Host an Event Volunteer Join Tickets

Support the plant database you love!

Q. Who is Mr. Smarty Plants?

A: There are those who suspect Wildflower Center volunteers are the culpable and capable culprits. Yet, others think staff members play some, albeit small, role. You can torture us with your plant questions, but we will never reveal the Green Guru's secret identity.

Help us grow by giving to the Plant Database Fund or by becoming a member

Did you know you can access the Native Plant Information Network with your web-enabled smartphone?

Share

Ask Mr. Smarty Plants

Ask Mr. Smarty Plants is a free service provided by the staff and volunteers at the Lady Bird Johnson Wildflower Center.

Search Smarty Plants
See a list of all Smarty Plants questions

Please forgive us, but Mr. Smarty Plants has been overwhelmed by a flood of mail and must take a break for awhile to catch up. We hope to be accepting new questions again soon. Thank you!

Need help with plant identification, visit the plant identification page.

 
rate this answer
Not Yet Rated

Thursday - March 17, 2011

From: Calgary, AB
Region: Canada
Topic: Trees
Title: Small trees for Alberta
Answered by: Anne Bossart

QUESTION:

I would like to know if there is a short, 15 feet and under, deciduous tree that can be grown outside in Calgary, AB

ANSWER:

Most of the deciduous trees that are native to your area will ultimately attain a size greater than 15 feet, although most forest trees grown in a suburban setting do not ever get as big as they do in nature.

So you could try:

Alnus incana (Gray alder)

Betula occidentalis (Mountain birch)

Sambucus racemosa (Red elderberry)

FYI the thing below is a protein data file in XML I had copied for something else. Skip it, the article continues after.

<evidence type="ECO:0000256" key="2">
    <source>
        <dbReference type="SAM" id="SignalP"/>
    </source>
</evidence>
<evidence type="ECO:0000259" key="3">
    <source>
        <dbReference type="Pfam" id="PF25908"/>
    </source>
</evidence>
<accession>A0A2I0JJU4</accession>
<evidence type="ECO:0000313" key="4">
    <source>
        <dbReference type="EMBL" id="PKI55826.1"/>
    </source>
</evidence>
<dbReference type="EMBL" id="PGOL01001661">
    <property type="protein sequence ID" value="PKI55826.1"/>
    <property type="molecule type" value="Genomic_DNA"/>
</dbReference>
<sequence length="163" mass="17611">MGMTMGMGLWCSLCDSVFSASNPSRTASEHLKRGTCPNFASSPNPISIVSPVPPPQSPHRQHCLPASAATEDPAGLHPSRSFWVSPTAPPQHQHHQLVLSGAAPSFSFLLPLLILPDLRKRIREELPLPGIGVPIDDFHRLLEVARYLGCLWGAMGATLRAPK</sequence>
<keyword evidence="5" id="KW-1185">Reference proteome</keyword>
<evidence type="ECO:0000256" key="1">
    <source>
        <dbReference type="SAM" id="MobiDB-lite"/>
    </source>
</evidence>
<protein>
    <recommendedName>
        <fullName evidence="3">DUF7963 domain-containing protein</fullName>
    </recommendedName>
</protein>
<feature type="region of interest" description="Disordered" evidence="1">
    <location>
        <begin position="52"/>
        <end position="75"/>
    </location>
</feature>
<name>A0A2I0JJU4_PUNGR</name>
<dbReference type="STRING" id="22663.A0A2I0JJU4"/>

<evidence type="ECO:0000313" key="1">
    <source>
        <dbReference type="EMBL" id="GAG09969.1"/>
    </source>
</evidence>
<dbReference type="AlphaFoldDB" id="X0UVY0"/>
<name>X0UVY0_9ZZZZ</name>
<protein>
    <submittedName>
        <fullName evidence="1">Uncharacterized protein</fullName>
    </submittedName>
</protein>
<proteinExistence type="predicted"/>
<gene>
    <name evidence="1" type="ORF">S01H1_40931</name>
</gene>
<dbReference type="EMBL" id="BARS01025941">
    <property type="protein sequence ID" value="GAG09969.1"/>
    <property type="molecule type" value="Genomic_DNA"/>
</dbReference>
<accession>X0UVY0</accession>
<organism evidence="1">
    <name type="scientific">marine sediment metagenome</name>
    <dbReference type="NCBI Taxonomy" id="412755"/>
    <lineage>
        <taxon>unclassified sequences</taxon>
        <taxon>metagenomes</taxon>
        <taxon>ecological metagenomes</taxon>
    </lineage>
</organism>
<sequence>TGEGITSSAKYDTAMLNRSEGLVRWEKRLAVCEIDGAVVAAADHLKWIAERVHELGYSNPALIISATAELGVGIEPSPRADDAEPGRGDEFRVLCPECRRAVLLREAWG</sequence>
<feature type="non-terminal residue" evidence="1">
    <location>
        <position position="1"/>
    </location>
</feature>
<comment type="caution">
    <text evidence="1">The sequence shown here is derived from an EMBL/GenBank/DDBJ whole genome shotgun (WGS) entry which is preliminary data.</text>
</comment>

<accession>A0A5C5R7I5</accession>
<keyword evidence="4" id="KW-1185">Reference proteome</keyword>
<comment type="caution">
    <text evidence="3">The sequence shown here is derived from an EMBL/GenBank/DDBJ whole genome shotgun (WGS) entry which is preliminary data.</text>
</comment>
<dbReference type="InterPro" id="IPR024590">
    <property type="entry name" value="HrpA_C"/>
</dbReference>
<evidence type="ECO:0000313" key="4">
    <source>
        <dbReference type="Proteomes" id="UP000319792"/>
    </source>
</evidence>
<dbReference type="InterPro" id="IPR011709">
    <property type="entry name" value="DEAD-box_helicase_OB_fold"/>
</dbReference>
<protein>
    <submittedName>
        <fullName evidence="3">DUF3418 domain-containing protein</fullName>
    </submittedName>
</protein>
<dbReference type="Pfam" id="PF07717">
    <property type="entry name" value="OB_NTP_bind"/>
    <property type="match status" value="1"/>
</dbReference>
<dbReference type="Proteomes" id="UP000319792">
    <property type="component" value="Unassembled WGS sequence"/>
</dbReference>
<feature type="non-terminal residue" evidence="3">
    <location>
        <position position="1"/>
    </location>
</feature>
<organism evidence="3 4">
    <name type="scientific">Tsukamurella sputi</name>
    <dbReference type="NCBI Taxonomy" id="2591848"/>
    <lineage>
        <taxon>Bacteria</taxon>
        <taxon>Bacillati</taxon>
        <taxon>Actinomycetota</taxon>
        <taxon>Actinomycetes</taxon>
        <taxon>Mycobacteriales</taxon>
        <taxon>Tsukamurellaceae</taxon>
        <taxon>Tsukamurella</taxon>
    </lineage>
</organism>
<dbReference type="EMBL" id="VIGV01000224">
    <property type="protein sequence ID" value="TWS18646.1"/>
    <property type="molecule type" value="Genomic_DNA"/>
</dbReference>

But you will likely have better luck looking for a large shrub instead of a small tree as they are usually multi-stemmed and more versatile in a garden setting. If you visit our Native Plant Database and do a Combination Search selecting "Alberta" and "Shrub" it will generate a list of 81 shrubs you could use.  The plant names on the list are linked to pages where you will find images and detailed infrmation about size and cultural requirements.

Here are a few suggestions from that list:

Alnus viridis ssp. sinuata (Mountain alder)

Amelanchier alnifolia (Saskatoon serviceberry)

Lonicera involucrata (Bear berry honeysuckle)

Myrica gale (Sweetgale)

Rhus glabra (Smooth sumac)

Viburnum opulus var. americanum (American cranberry bush)


Betula occidentalis


Sambucus racemosa


Alnus viridis ssp. sinuata


Amelanchier alnifolia


Lonicera involucrata


Myrica gale


Rhus glabra


Viburnum opulus var. americanum

 

 

 

 

More Trees Questions

Trees for traffic buffer in Portland OR
September 20, 2010 - Hi, saw the question about small space plants. On this topic, our street in Portland OR is looking for a fast growing, 20-30 ft tree that can go in a 12" wide parking strip along our road (we have ma...
view the full question and answer

Growing Chilopsis in Florida
July 25, 2013 - I live in St. Johns County, FL between Jacksonville and St Augustine. I live inland, not near the beach. I bought a small desert willow plant in Victoria, TX and brought it back to FL to grow. I plan ...
view the full question and answer

Privacy hedge for Dallas area
February 21, 2010 - We live in the Park Cities area of Dallas, and our neighbors are right on top of us. Our lot is small, but I'm looking for a privacy hedge or small tree to plant along the side of the fence. It needs...
view the full question and answer

Planting and care of Desert Willow in Golden Valley, AZ.
May 17, 2013 - I got a desert willow to plant in yard. Some of the leaves dried out before I could plant. Will that stop the tree from growing into a decent size tree or stay as a shrub?
view the full question and answer

Desert willow for Florida?
March 10, 2011 - I, too, am interested in the desert willow tree. I reside in central Florida, 32162. However, Mountain States Nursery does not ship east of Texas. May I have a listing of other nurseries also. T...
view the full question and answer

Support the Wildflower Center by Donating Online or Becoming a Member today.

Bibliography

Trees in Canada (1995) Farrar, John L.

Search More Titles in Bibliography